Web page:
Now I have a thesis to write and create further coherence. I’m still tentatively searching for ways to discuss that process of discovery alongside the ‘product’ that is more than a bland ‘here’s what I did for the last three years’ report. Slowly, segments of argument fall into place. I have already set myself a standard that anything that is in the thesis has to contribute to the argument. This was the beginning of this whole reflection. I have a chapter that was mostly descriptive and didn’t feel very analytic and I wasn’t happy about it. I had a sense that it had some role but couldn’t quite put my finger on it. Finally, last week as I was doing some first revisions on it, the Point became clear. It was like tugging on a thread that suddenly makes the pattern pop out. Now the chapter has a role in my argument, my thesis, and is more than just a bit of colour and movement.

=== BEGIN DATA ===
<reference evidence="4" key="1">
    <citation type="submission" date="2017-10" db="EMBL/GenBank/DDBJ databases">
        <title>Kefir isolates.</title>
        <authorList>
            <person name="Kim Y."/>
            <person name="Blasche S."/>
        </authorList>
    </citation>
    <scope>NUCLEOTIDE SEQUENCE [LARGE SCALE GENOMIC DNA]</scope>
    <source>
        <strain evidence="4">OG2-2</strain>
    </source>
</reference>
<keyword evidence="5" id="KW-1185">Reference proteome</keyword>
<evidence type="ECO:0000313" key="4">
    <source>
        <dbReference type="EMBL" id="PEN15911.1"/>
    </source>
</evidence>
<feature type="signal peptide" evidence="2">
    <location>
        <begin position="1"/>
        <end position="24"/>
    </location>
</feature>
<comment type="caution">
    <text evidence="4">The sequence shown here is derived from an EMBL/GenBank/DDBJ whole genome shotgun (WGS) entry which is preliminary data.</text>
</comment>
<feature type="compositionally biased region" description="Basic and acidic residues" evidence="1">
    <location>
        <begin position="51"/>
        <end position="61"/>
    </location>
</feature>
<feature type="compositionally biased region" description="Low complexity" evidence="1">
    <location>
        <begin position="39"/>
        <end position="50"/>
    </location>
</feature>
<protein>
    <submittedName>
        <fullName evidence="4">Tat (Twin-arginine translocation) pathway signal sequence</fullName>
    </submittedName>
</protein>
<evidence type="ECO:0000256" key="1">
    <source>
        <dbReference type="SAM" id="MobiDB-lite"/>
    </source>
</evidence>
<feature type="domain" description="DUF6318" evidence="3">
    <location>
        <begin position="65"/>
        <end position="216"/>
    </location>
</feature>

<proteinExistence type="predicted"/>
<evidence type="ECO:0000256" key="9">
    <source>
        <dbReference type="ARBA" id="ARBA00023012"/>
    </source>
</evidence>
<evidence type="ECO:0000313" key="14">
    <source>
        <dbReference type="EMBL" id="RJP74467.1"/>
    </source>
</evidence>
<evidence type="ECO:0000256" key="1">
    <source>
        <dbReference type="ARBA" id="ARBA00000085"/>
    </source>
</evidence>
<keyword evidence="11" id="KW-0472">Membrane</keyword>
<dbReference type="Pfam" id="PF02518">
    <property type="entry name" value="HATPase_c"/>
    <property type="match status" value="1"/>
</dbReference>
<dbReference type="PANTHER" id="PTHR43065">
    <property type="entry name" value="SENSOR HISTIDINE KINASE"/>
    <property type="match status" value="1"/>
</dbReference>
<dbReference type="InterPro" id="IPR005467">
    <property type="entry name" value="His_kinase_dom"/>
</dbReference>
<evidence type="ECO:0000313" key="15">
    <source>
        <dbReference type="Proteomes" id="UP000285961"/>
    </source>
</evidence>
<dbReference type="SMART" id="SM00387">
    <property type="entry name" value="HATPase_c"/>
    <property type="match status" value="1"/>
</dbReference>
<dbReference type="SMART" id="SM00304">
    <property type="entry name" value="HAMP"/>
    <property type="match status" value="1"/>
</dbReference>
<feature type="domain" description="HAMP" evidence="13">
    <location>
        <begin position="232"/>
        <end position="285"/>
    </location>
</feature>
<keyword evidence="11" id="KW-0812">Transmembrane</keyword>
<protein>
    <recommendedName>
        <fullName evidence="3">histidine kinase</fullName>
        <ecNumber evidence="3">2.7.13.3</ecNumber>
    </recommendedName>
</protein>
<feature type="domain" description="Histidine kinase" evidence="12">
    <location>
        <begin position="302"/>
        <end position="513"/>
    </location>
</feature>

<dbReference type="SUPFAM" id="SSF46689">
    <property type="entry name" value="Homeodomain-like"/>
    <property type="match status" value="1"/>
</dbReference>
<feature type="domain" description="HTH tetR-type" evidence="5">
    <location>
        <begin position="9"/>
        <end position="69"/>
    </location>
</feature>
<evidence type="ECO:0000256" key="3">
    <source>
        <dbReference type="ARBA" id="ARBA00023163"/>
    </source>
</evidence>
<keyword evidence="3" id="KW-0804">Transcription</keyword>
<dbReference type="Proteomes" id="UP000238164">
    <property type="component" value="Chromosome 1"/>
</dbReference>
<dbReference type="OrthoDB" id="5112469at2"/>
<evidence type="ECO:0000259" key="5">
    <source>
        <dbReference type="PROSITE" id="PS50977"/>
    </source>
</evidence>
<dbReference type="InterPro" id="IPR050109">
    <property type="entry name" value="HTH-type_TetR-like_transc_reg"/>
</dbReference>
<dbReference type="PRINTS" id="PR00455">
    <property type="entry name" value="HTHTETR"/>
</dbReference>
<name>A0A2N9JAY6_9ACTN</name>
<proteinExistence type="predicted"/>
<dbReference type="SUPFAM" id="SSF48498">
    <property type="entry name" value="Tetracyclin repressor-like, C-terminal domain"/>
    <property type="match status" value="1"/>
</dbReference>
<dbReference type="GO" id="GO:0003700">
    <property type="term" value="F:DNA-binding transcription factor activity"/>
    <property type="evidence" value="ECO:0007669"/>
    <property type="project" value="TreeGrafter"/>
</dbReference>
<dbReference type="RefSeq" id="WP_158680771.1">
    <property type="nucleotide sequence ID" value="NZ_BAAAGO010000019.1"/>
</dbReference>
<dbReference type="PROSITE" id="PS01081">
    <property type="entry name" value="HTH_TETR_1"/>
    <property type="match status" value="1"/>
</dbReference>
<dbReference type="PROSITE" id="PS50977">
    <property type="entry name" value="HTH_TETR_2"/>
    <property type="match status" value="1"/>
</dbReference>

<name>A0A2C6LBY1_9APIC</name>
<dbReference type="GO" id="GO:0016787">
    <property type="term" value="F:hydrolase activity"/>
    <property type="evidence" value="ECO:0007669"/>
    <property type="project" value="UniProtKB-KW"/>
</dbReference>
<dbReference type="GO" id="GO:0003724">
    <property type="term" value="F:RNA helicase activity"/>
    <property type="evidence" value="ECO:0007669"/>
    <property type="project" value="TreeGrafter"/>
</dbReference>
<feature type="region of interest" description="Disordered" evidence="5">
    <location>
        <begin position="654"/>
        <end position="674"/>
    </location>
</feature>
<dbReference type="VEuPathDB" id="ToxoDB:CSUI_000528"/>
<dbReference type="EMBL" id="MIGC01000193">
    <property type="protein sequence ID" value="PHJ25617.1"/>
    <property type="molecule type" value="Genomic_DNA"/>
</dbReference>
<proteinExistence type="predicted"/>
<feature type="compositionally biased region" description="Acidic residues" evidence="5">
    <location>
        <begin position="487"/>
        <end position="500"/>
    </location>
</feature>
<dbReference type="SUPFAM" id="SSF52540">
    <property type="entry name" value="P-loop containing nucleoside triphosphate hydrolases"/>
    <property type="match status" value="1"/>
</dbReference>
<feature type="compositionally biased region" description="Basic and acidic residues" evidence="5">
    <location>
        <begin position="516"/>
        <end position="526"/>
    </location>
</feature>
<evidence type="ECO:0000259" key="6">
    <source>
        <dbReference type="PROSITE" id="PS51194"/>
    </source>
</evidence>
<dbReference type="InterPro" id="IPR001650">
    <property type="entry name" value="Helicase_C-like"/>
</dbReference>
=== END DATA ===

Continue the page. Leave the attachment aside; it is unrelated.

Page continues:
My writing process isn’t tidy either. The Supervisors tell me I’m doing well. Okay, they may use a few more superlatives than that but I’m cautious. I still haven’t done this before and while I respect their experience and prior knowledge from supervising many other PhDs to completion, I’ll stick with ‘okay’ as my measure for progress towards meeting the vague and wooly criteria for a PhD. It doesn’t need to be Nobel Prize worthy nor does it have to be the magic panacea for all the world’s ills. It does need to present an argument – a thesis – and I’m well on the way to achieving that. My currrent drafts are just that. Drafts. It isn’t fair to compare them with an illusory polish that most drafts don’t achieve.

 

PhD Game

Draft chapter tally:

  • 6 out of 8 in first draft
  • 1.5 first revisions
  • conclusion and introduction starting to take shape

+ Scaffold Badge for Achieving a Coherent Structured Thesis Outline

+ Running Man Badge for Effective Pacing